Sluggish Wall Street Jobs Outlook Continues in April 2024


Wall Street layoffs plunged in April to hit 888 layoffs, marking the third consecutive drop in monthly layoffs.  At the same time, hiring plans at investment banks and brokerage firms remained weak in April as no new jobs were available for the fifth consecutive month.

April 2024 Challenger, Gray & Christmas Report

According to the April Challenger, Gray & Christmas monthly Job Cuts Report released a few weeks ago, the financial services industry saw planned layoffs plunge 67.4% to 888 layoffs from 2,721 layoffs recorded in April of last year.  The April layoff total fell 52.2% from May, marking the third consecutive monthly decline in layoffs.  Layoffs over the first four months of the year have totaled 29,603, 11.3% lower than the total seen during the same period of 2023.

On the other hand, new hiring in April 2024 remained extremely weak as financial services firms announced that no new jobs were available compared to 650 new jobs that were available in April 2023.  The April 2024 hiring total was unchanged from the level recorded during the previous four months.   Financial services firms have hired no new staff in 2024, compared to a modest 5,000 new jobs offered during the same period in 2023.

As you can see from the above chart, even though monthly layoffs have dropped in the past few months, layoffs continue to run above hiring.  In fact, layoffs have exceeded hiring for the eleventh time in the past twelve months.  Over the past twenty-four months average net employment (new hiring less layoffs) in the financial services industry has actually shrunk by 18,739 jobs as bank executives continue to shrink their headcount.

Specific April Job Cut Announcements

In early April, Citigroup announced that it will lay off 430 employees across different divisions in New York.  The layoffs will impact 363 employees of the firm’s banking unit, Citibank, while workers in the technology and broker-dealer arm will also be affected.  These layoffs were part of a sweeping overhaul to Citigroup’s staffing levels and management structure, and an effort to improve the firm’s financial performance.  In addition, Citigroup announced plans to slash 187 employees across different divisions in New Jersey.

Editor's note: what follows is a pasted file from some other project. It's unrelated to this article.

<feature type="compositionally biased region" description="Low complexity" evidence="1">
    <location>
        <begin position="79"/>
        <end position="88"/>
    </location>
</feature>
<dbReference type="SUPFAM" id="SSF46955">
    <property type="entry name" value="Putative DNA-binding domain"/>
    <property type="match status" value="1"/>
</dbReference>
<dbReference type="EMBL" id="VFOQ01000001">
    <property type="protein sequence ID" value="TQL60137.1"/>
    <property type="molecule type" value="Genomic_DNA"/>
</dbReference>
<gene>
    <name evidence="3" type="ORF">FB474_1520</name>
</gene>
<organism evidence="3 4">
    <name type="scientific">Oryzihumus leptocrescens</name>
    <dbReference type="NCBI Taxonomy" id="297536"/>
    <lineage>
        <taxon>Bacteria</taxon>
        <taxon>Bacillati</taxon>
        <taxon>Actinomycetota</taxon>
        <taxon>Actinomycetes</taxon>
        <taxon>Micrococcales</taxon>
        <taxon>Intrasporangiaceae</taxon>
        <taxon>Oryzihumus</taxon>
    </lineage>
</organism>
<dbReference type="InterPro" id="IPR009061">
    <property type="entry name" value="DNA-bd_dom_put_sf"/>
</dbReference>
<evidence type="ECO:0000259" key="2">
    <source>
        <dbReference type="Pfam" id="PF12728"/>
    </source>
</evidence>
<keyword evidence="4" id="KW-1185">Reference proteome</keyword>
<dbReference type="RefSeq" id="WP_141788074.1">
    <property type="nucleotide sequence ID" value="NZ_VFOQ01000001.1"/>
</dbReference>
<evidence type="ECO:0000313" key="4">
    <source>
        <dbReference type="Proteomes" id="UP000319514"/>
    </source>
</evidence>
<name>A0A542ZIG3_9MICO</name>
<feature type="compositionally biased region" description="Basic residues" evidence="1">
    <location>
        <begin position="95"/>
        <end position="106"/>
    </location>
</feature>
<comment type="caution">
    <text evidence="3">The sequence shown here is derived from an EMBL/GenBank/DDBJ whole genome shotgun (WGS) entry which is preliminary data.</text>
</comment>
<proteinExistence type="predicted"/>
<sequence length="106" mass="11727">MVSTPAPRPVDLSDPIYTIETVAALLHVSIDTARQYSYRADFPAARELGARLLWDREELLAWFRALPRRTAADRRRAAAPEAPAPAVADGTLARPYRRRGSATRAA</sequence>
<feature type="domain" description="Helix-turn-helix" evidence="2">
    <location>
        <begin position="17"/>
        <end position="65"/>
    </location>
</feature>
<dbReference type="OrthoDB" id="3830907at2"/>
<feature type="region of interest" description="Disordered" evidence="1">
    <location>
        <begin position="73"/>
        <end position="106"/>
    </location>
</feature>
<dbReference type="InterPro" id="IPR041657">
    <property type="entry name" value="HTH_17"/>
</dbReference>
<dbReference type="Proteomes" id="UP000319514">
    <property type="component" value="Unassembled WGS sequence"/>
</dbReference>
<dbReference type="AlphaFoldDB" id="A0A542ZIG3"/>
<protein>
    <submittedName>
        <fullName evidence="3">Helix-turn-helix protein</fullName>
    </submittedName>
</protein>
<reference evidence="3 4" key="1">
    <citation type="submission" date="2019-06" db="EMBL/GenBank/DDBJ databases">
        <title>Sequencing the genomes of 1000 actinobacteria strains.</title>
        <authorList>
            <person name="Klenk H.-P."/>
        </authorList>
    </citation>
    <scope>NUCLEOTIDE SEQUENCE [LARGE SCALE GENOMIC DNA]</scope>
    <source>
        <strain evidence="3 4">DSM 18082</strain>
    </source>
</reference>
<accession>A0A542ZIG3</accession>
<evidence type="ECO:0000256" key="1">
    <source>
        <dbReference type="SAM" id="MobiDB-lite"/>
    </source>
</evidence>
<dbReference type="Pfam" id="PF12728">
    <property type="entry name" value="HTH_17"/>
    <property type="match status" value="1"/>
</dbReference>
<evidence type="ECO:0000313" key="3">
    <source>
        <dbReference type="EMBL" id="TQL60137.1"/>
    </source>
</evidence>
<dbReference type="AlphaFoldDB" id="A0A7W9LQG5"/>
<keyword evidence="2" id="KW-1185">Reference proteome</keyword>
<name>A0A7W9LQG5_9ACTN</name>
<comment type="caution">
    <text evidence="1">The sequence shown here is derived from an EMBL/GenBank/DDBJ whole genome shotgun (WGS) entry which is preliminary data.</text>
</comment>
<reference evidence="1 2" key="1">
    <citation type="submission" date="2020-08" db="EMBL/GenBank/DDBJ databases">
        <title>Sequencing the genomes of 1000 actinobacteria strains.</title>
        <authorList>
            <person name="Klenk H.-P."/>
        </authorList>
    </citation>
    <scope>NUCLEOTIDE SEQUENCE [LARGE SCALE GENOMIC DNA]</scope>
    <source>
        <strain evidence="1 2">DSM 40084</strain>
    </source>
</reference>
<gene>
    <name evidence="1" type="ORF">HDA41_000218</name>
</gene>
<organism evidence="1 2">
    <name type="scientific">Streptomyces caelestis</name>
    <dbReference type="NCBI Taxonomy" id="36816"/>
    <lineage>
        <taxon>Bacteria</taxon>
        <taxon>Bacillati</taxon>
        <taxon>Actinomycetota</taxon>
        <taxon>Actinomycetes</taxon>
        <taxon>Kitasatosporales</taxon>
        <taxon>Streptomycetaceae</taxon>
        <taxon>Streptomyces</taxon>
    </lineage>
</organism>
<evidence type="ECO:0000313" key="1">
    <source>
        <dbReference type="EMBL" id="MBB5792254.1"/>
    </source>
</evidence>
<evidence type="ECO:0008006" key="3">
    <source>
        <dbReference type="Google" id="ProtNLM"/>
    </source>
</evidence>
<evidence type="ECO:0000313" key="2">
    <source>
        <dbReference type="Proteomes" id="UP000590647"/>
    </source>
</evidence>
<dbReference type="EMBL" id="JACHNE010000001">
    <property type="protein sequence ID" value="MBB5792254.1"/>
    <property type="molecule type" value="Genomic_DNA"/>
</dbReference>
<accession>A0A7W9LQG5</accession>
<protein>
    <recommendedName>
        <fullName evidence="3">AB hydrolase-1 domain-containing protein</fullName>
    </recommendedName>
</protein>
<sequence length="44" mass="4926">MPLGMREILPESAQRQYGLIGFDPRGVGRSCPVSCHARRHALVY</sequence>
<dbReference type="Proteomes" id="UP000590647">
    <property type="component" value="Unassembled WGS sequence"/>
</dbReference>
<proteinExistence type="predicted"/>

Also in April, global investment bank Morgan Stanley announced plans to start cutting about 50 investment banking jobs in Asia, excluding Japan.  The planned cuts at Morgan Stanley will results in 40 headcount reductions in Hong Kong and mainland China, and will affect about 13% of the 400 bankers in the Asia Pacific region excluding Japan.  The planned cuts also mark Morgan Stanley’s second such reduction in China this year, after reports in March said the firm had laid off about 9% of its staff at its asset management business in China. 

Later in April, an unnamed insider at UBS was quoted as saying that “roughly 50-to-60% of ex-CS (Credit Suisse staff) will probably be laid off over the five rounds”.  The initial rounds of layoffs are expected to take place in June, with the following rounds taking place in August, September, October and November.

Our Take

While layoffs continued to drop in April, new hiring at Wall Street firms remained weak causing net employment to fall for the eleventh time in the past twelve months.  We suspect this weak jobs outlook will continue for much of the rest of 2024 as inflation remains sticky, interest rates remain high, and geopolitical tensions put a damper on near-term economic activity. 

This bearish outlook for overall Wall Street employment should be evident within the research industry as sell-side and independent research firms restrict their hiring over the coming 6-12 months.  This is due to the unwillingness of most asset managers to boost their research payments to their sell-side and independent research counterparties.  The FCA’s recent proposal to allow UK asset managers to use commissions to pay for research from US investment banks and brokers, should help alleviate the strain on sell-side research revenue.  Despite this fact, the EU’s slow movement on this topic will continue to put pressure on sell-side research payments well into the fourth quarter of 2024.  Consequently, we suspect that buy-side spending on sell-side and independent research will remain tepid throughout the remainder of 2024.


About Author

Mike Mayhew is one of the leading experts on the investment research industry. In addition to founding Integrity Research, Mike is on the board of directors of Investorside Research Association, the non-profit trade association for the independent research industry, and a frequent speaker on research industry trends and developments. Mike has over thirty years of research industry experience. Email:

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